The food you put into your body has a direct correlation on how you feel and perform in life, work, play & exercise. Eat the right things and it’s like night and day; you have more energy, you feel less lethargic as the day goes on, your mood improves, your concentration levels are high, you’re not as moody; you have an overall sense of well being when the right foods are being put in your body. This won’t happen overnight when changing a diet, the body needs time to remove the waste that has accumulated over the years of bad eating, nor will it be easy (I believe there is truth to the addictive nature of modern foods) however, a change in food choices should be a lifetime commitment. A diet is nothing more than a temporary change in your eating habits, it establishes an end point to healthy eating, which reinforces bad eating habits (I’ll be able to eat whatever I want after this 2 week ‘detox’) and your weight and health will be back to a suboptimal state. An easy way to do this is to make small changes over time since we’re not looking for quick fixes. The results will show over time, good health and performance aren’t achieved in a week or two, they take a lifetime to accomplish.

Is your kitchen filled with these types of foods?

So what to do? Now I’m not a nutrition expert, but I think my reading, research and common sense on the topic allow me to present some points that are hard to argue against:

  • Eat the rainbow. Different coloured food gives our bodies different nutrients. So eat as many colours as possible to expose the body to as wide a variety of vitamins, minerals and nutrients. And besides, eating the same thing everyday is BORING!
  • Don’t think of your food intake on a daily basis. Instead take a weekly based approach. It’s near impossible to eat the amount of food required for the variety required over a single day, instead look at eating as many different things over the course week. This also applies to your calorie intake.
  • Read! Educate yourself about how food used to be, how we used to eat, what is real food, where it originates, other cultures’ food. The more you know about your food the less disconnected you will be with the food and the better your choices will be. This also goes for vitamins, minerals, macro & micro nutrients.
  • Think about how our ancestors would have eaten. This goes with the above point about educating yourself. With knowledge is power… the power to eat right. A common approach is to perform the grandparent test: If our grandparents couldn’t make it or recognize a product as food, don’t eat it or limit your intake! (What exactly are non-dairy creamers, Snak Paks or Cheetos?)
  • Think about where your food came from. I’m not talking about whether its locally grown (but that is important). I’m talking about if it could actually have been grown in nature by a farmer or was it created in some medical lab by a scientist.
  • Read!! (x2) This also goes for recipes, preparation, nutritional information and cooking techniques. The best food is the food you make yourself, you’ll know exactly what’s in it and how it was prepared. Good food doesn’t have to be complicated or long winded to prepare. A good nutritious meal can be prepared in as little as 15 minutes with the right tools and know-how.
  • Listen to your body. Eat when you’re hungry and don’t when you’re not… Simple right? Don’t eat just because time says you should, because friends are eating out, because societal norms dictate a meal time, because you’re bored, sad or happy.
  • Don’t believe the hype of every new diet that comes out. The truth is: almost any diet will work if you follow it. Firstly, a reduction in calories is the basic tenant of any diet and this will work in the short term. Secondly, these diet fads do have some truth behind them. Most of the pop-diets are based and built around one small fact that is blown out of proportion. Aitkin’s, South Beach, Low-GI, high protein, low fat, low carb, Paleo, etc., have all been based on a grain of truth, so you should also take them all with a grain of salt (pun intended). Marketers and money makers have turned these into programs that aren’t exactly the best thing for your body or your wallet.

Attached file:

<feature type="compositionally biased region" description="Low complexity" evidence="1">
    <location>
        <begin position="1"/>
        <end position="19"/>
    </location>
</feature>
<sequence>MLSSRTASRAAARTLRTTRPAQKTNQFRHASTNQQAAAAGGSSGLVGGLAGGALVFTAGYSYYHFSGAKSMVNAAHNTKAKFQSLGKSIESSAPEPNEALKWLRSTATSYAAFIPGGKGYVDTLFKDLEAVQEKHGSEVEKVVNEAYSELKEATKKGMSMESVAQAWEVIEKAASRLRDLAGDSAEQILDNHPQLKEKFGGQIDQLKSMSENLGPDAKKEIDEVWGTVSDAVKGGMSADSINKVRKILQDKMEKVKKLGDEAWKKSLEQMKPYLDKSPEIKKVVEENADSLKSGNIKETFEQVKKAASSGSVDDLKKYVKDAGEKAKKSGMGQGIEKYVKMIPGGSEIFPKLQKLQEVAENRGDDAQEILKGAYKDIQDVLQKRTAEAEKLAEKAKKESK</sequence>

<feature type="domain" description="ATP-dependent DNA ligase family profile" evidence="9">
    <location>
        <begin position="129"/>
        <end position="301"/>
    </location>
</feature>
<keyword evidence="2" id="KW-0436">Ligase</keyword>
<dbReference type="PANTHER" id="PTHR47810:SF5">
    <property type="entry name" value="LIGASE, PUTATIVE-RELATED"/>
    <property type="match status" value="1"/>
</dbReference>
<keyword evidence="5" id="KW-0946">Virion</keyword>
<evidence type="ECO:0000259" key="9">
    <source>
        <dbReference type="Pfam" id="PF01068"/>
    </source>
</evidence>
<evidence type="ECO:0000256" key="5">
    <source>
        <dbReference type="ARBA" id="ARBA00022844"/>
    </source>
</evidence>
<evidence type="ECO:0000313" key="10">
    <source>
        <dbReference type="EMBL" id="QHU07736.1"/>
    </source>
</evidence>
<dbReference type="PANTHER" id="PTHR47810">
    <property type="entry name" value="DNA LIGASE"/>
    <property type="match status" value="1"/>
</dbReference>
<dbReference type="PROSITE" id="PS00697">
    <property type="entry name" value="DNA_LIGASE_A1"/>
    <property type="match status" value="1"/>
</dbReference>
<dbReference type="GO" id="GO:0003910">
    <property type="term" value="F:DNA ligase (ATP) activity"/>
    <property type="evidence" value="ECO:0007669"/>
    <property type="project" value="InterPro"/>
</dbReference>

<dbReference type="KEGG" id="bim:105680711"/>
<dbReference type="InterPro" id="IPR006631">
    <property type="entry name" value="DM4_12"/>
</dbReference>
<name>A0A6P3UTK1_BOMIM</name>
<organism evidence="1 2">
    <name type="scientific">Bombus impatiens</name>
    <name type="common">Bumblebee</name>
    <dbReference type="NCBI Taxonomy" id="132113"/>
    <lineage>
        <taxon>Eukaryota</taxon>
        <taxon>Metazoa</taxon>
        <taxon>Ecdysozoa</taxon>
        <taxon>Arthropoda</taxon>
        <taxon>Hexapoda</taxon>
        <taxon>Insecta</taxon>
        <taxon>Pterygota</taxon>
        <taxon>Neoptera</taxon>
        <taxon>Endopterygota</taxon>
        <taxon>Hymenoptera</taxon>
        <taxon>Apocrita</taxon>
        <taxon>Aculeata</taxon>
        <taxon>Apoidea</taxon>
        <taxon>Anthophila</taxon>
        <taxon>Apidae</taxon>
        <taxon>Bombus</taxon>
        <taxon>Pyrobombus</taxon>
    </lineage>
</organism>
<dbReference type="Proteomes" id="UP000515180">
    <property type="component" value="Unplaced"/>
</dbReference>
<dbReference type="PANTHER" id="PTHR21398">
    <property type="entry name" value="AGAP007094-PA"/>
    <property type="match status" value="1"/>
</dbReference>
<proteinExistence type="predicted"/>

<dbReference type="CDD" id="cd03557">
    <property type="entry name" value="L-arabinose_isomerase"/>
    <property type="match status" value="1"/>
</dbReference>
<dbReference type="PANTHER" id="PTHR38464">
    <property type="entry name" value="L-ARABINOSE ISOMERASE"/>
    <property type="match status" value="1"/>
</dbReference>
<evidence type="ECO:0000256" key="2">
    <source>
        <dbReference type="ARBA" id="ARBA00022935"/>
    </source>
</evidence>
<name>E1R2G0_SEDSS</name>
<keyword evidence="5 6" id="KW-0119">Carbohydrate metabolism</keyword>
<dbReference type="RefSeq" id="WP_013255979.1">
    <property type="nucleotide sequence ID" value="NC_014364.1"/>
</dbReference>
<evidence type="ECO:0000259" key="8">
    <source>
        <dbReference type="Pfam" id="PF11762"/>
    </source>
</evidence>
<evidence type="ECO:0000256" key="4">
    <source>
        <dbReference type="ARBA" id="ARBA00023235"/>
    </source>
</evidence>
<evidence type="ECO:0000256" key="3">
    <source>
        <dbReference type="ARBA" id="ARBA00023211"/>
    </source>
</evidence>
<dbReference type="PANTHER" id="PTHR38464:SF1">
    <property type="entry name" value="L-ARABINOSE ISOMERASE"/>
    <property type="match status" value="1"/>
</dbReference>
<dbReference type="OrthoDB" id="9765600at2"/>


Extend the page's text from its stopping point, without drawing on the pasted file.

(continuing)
• Moderation is key. Even moderation itself shouldn’t be taken to an extreme. Indulge every now and then.
  • Hydrate! Our body is two thirds water, everything gets better with more water. Use your urine to judge how hydrated your body is, the paler the better.
  • You can’t out-train a bad diet. No matter how hard or long you exercise, this is will not offset bad eating habits.
  • Sleep! Studies show that people who lack sufficient sleep are more likely to be overweight. Have you noticed that one side effect of having a bad night’s sleep is to crave caffeine, simple carbs, fatty foods and an overall increase in appetite for more food.
  • Your food composition will vary depending on your goals. It’s inevitable that when lifting heavy weights your body requires more carbohydrates and fats for energy and repair and this will differ if you’re doing higher repetitions where your body will need less carbohydrates and more protein. It will also depend on how you want to look, powerlifters, bodybuilders, marathon runners, cross fitters all have different bodies not only because of how they train, but more importantly how they eat.
  • 80% of how your body looks will be a result of your diet.
  • When planning your caloric intake and macro nutrient breakdown, base your numbers on the weight you want to be at, now where your body currently is. Be it weight loss or weight gain, your nutrition will get you there if you adjust it accordingly.
At the end of the day, it’s your choice how you choose to eat and lead your lifestyle. Just remember that how you look, how you feel and how you perform is your own responsibility. The consequences of your actions fall on nobody’s shoulders but your own.

“We are indeed much more than what we eat, but what we eat can nevertheless help us to be much more than what we are.” Alice May Brock